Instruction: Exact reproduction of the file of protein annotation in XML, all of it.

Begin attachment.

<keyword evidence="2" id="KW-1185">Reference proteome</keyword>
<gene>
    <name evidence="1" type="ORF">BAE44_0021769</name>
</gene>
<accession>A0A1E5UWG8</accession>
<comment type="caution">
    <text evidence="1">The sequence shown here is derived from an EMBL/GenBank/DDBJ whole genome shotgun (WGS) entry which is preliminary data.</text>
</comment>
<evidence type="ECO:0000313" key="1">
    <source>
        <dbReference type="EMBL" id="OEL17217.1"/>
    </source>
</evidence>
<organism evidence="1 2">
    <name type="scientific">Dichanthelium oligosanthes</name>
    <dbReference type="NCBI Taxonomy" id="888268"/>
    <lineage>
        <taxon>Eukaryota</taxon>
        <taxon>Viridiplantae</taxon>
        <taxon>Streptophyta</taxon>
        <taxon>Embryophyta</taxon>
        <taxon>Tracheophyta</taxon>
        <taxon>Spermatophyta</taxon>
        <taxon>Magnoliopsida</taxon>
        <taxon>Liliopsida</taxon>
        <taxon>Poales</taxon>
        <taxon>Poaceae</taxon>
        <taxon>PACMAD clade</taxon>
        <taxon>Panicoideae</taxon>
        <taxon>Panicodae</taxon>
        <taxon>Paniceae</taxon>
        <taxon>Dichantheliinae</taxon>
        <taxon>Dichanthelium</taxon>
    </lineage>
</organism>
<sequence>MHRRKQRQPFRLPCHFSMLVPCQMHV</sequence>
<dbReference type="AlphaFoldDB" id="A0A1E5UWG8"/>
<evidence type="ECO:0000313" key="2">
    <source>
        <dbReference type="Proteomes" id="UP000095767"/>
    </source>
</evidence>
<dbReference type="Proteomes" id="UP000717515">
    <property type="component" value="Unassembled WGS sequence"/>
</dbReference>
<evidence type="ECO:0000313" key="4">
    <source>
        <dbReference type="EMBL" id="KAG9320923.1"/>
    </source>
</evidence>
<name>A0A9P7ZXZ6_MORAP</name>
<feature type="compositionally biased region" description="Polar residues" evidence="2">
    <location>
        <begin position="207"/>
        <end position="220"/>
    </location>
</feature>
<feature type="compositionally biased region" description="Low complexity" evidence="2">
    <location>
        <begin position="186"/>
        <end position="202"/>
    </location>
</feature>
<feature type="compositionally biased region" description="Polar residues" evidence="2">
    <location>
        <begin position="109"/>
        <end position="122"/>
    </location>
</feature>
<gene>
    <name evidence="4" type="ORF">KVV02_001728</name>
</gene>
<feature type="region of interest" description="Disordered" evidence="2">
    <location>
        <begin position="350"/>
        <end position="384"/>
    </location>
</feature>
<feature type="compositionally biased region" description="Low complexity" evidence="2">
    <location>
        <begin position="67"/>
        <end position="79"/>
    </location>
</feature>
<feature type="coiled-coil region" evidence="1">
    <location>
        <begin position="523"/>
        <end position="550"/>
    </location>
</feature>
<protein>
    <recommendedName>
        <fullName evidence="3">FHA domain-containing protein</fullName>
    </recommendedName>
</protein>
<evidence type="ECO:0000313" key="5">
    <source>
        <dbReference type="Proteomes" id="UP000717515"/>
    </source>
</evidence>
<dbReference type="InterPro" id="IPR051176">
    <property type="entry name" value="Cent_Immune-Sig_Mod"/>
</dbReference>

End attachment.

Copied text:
<keyword evidence="2" id="KW-1185">Reference proteome</keyword>
<gene>
    <name evidence="1" type="ORF">BAE44_0021769</name>
</gene>
<accession>A0A1E5UWG8</accession>
<comment type="caution">
    <text evidence="1">The sequence shown here is derived from an EMBL/GenBank/DDBJ whole genome shotgun (WGS) entry which is preliminary data.</text>
</comment>
<evidence type="ECO:0000313" key="1">
    <source>
        <dbReference type="EMBL" id="OEL17217.1"/>
    </source>
</evidence>
<organism evidence="1 2">
    <name type="scientific">Dichanthelium oligosanthes</name>
    <dbReference type="NCBI Taxonomy" id="888268"/>
    <lineage>
        <taxon>Eukaryota</taxon>
        <taxon>Viridiplantae</taxon>
        <taxon>Streptophyta</taxon>
        <taxon>Embryophyta</taxon>
        <taxon>Tracheophyta</taxon>
        <taxon>Spermatophyta</taxon>
        <taxon>Magnoliopsida</taxon>
        <taxon>Liliopsida</taxon>
        <taxon>Poales</taxon>
        <taxon>Poaceae</taxon>
        <taxon>PACMAD clade</taxon>
        <taxon>Panicoideae</taxon>
        <taxon>Panicodae</taxon>
        <taxon>Paniceae</taxon>
        <taxon>Dichantheliinae</taxon>
        <taxon>Dichanthelium</taxon>
    </lineage>
</organism>
<sequence>MHRRKQRQPFRLPCHFSMLVPCQMHV</sequence>
<dbReference type="AlphaFoldDB" id="A0A1E5UWG8"/>
<evidence type="ECO:0000313" key="2">
    <source>
        <dbReference type="Proteomes" id="UP000095767"/>
    </source>
</evidence>
<dbReference type="Proteomes" id="UP000717515">
    <property type="component" value="Unassembled WGS sequence"/>
</dbReference>
<evidence type="ECO:0000313" key="4">
    <source>
        <dbReference type="EMBL" id="KAG9320923.1"/>
    </source>
</evidence>
<name>A0A9P7ZXZ6_MORAP</name>
<feature type="compositionally biased region" description="Polar residues" evidence="2">
    <location>
        <begin position="207"/>
        <end position="220"/>
    </location>
</feature>
<feature type="compositionally biased region" description="Low complexity" evidence="2">
    <location>
        <begin position="186"/>
        <end position="202"/>
    </location>
</feature>
<feature type="compositionally biased region" description="Polar residues" evidence="2">
    <location>
        <begin position="109"/>
        <end position="122"/>
    </location>
</feature>
<gene>
    <name evidence="4" type="ORF">KVV02_001728</name>
</gene>
<feature type="region of interest" description="Disordered" evidence="2">
    <location>
        <begin position="350"/>
        <end position="384"/>
    </location>
</feature>
<feature type="compositionally biased region" description="Low complexity" evidence="2">
    <location>
        <begin position="67"/>
        <end position="79"/>
    </location>
</feature>
<feature type="coiled-coil region" evidence="1">
    <location>
        <begin position="523"/>
        <end position="550"/>
    </location>
</feature>
<protein>
    <recommendedName>
        <fullName evidence="3">FHA domain-containing protein</fullName>
    </recommendedName>
</protein>
<evidence type="ECO:0000313" key="5">
    <source>
        <dbReference type="Proteomes" id="UP000717515"/>
    </source>
</evidence>
<dbReference type="InterPro" id="IPR051176">
    <property type="entry name" value="Cent_Immune-Sig_Mod"/>
</dbReference>